HAT Run-Boogie Man Be Gone

I remember running with Rog at Bond Lake.  We had hit the hills for the gazillionth time, and I wanted a break.  I could see the trails and suggested we move our torture session to some switchbacks.  Our conversation went something like this:

R:  You’ll love it.  But, I’ll only take you if you promise me you won’t run there by yourself.
E:  Rog, I know what I look like.  I can take care of myself.  I’ll be fine.
R:  It won’t matter.  Just promise me
E:  Do YOU run there by yourself?
R:  Yes, but that’s different

Such is the double standard for men and women runners.  Men simply don’t have to think about some of the things that women do when they spend hours and hours alone, in remote areas.  Although I’m sure personal safety crosses their mind, for me, as a woman, I can never let the threat of the Boogie Man wander far from the forefront of my thoughts.

I never forget that the bars in Erie County close at 4 am.  Drunks don’t care.
I’ve had cars follow me closely and slowly.  Too slowly.
Lewd catcalls…too many
Men who walk alone, carrying dog leashes, when I can’t see a dog, scare the hell out of me.
If I pass a man walking alone, I will always quicken my pace, listen for footsteps, count to five, and abruptly turn around, to assure he hasn’t changed direction to follow me.  I have come face to face with a few strangers using this method.
I’ve had my tent unzipped, while I was sleeping, while camping at a race.
A homeless man grabbed me, during a race in Philly
I’ve received unwarranted and unwelcomed inappropriate messages from a man I have only casually met on the trails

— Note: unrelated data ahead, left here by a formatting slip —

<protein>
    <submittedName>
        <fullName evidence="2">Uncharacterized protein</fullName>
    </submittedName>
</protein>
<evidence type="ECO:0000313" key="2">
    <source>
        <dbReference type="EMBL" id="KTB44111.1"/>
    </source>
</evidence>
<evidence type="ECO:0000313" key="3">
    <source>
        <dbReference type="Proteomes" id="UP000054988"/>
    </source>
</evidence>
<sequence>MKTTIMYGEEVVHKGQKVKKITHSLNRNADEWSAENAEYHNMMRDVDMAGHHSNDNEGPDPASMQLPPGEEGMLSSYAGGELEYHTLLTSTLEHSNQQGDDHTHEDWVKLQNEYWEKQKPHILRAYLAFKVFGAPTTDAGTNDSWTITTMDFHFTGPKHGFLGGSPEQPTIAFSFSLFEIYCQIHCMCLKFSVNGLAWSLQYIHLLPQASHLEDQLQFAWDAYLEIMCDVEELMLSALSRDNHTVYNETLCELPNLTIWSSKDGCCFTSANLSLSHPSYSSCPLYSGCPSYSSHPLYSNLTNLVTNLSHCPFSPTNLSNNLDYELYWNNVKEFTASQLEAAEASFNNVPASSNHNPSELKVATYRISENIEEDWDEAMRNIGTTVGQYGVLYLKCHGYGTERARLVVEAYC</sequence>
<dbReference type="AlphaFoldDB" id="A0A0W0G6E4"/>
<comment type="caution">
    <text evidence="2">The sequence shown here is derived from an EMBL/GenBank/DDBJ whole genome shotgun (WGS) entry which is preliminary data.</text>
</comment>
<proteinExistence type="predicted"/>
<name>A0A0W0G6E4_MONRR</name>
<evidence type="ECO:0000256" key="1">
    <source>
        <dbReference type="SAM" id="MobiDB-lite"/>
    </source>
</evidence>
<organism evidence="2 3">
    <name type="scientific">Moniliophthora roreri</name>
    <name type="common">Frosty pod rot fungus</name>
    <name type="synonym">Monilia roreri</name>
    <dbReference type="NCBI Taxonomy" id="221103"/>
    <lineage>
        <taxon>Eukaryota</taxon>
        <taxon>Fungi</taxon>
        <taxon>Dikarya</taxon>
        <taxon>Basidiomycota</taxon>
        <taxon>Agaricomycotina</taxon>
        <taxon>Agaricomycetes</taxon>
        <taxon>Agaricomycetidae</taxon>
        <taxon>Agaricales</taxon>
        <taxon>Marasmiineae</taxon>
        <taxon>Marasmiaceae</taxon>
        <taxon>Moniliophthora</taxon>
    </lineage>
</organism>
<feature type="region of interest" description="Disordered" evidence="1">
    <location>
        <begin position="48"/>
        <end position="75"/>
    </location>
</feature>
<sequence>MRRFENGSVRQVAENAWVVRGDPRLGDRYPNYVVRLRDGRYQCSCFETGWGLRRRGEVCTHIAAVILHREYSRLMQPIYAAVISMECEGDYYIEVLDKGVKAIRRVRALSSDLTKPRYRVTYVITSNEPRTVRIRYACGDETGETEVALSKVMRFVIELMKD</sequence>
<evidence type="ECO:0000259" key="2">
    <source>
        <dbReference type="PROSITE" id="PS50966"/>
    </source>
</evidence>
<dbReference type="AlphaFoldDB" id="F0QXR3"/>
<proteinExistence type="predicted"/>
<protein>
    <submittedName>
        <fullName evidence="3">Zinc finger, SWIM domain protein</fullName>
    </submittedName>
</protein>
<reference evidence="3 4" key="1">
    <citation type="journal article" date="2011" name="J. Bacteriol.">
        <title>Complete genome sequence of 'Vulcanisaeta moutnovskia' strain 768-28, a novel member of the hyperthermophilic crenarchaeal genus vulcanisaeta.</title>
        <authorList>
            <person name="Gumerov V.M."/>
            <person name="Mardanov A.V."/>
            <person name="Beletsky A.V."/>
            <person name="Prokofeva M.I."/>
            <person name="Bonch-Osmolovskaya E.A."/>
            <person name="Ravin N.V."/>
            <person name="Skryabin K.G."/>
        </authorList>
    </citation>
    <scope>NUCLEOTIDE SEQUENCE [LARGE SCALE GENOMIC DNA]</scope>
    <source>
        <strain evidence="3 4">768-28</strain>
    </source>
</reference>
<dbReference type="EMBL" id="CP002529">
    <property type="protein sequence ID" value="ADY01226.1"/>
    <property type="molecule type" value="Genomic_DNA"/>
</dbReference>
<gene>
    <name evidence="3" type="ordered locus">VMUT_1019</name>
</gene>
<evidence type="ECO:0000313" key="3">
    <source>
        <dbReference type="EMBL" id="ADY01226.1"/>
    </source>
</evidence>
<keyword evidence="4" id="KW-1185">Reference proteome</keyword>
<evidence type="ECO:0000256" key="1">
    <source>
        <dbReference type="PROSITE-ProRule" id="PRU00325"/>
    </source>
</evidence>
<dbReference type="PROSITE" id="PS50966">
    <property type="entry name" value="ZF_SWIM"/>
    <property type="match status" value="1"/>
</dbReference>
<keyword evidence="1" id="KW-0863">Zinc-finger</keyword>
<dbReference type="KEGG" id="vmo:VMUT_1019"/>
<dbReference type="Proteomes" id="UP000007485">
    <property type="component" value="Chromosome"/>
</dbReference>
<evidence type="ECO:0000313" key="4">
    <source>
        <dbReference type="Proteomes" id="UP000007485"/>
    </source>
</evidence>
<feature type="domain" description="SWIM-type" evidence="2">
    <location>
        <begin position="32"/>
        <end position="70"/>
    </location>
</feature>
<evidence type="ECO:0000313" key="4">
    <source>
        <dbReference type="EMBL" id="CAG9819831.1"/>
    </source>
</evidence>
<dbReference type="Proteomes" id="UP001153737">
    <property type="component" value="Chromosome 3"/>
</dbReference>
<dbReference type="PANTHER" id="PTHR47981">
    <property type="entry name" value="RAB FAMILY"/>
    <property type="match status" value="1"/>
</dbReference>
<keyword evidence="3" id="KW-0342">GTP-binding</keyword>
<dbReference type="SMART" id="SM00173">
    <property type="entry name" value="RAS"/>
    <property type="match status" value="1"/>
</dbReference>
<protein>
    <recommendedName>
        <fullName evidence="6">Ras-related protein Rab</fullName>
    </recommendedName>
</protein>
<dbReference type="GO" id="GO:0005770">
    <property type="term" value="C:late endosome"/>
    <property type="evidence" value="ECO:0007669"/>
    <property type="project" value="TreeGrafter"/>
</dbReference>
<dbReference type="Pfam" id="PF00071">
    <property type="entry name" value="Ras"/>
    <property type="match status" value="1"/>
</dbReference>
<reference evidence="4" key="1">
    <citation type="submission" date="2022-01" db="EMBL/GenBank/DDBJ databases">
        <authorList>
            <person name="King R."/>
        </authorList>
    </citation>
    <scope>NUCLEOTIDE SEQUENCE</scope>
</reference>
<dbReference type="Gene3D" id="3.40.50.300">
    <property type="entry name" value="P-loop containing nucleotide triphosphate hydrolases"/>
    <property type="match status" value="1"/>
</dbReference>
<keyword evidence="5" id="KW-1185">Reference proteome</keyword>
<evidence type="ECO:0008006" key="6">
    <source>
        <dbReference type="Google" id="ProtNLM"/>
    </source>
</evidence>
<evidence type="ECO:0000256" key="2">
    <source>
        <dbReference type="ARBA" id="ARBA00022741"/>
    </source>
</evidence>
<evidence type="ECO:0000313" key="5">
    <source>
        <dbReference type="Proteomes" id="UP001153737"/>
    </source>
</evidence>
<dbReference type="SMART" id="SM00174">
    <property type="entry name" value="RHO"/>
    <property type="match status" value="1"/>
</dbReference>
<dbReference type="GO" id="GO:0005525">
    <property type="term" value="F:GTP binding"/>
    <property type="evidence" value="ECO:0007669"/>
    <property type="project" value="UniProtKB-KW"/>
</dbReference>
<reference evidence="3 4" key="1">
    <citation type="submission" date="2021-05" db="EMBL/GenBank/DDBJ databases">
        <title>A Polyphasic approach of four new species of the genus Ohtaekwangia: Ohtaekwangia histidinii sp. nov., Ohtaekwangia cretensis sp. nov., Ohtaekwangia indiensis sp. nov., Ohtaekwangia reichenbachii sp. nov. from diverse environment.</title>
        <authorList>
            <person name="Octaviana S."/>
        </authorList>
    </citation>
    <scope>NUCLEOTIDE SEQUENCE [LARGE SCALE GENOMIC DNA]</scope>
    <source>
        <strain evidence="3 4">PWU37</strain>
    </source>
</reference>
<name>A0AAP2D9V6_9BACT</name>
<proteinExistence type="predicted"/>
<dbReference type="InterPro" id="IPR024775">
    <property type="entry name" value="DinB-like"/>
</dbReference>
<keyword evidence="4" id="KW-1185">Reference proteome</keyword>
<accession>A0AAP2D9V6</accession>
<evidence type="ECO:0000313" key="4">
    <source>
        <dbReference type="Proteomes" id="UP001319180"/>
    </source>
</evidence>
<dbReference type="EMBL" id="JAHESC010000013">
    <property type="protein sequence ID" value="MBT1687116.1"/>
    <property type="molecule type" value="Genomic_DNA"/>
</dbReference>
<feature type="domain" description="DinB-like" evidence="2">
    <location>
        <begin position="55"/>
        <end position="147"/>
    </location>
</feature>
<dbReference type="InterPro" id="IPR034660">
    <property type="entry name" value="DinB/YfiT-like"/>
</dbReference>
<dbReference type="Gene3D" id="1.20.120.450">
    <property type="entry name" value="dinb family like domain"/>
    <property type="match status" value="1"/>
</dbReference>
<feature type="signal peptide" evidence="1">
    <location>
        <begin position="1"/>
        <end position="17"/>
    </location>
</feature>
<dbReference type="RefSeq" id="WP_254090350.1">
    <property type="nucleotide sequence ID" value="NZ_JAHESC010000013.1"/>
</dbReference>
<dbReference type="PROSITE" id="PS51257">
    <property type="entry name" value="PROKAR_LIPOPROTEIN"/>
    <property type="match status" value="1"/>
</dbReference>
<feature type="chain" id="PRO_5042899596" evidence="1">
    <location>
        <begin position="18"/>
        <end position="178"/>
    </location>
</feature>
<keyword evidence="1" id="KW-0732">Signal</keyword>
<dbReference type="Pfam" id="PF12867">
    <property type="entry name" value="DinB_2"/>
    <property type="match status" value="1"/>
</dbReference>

This weekend, I ran the HAT race.  It involved some solo travel.  I would be where I didn’t know a soul.  I should preface, that I never felt un-safe at this race, but I did miss the comfort of having my friends with me, watching my back.  I was cognizant that if I got hurt or lost or encountered the Boogie Man, I was on my own. 

Rog…. Jim…. Russell…Marco, I trust these guys without reservation.  My gender is irrelevant.  They are simply friends.  I love each of them, and adore the easy comfort of being with someone who wants nothing more than to share a laugh, some space and time, or his thoughts.   I have always been able to maintain male platonic friendships.  Just ask my brides men:  Victor, Mike and Rob.

As a woman, I know uncomfortable situations exist.  I accept and acknowledge this.  But, I will never let it stop me from living my life.  I CAN take care of myself, and if the Boogie Man puts me in an uncomfortable situation, I will respond. 

At the HAT race, I had no worries; there was no Boogie Man there.   I was able to crunch over the snow-covered start, squish through miles of mud and giggle my way through knee-deep streams.  Without my friends around, I may not have felt comfortable enough to crash-out at the finish, like at the Beast.  But, otherwise,  I was able to do what I love, on a beautiful course, on a (eventually) gorgeous, almost spring-like day.  I had my own back, and there was a smile on my face.


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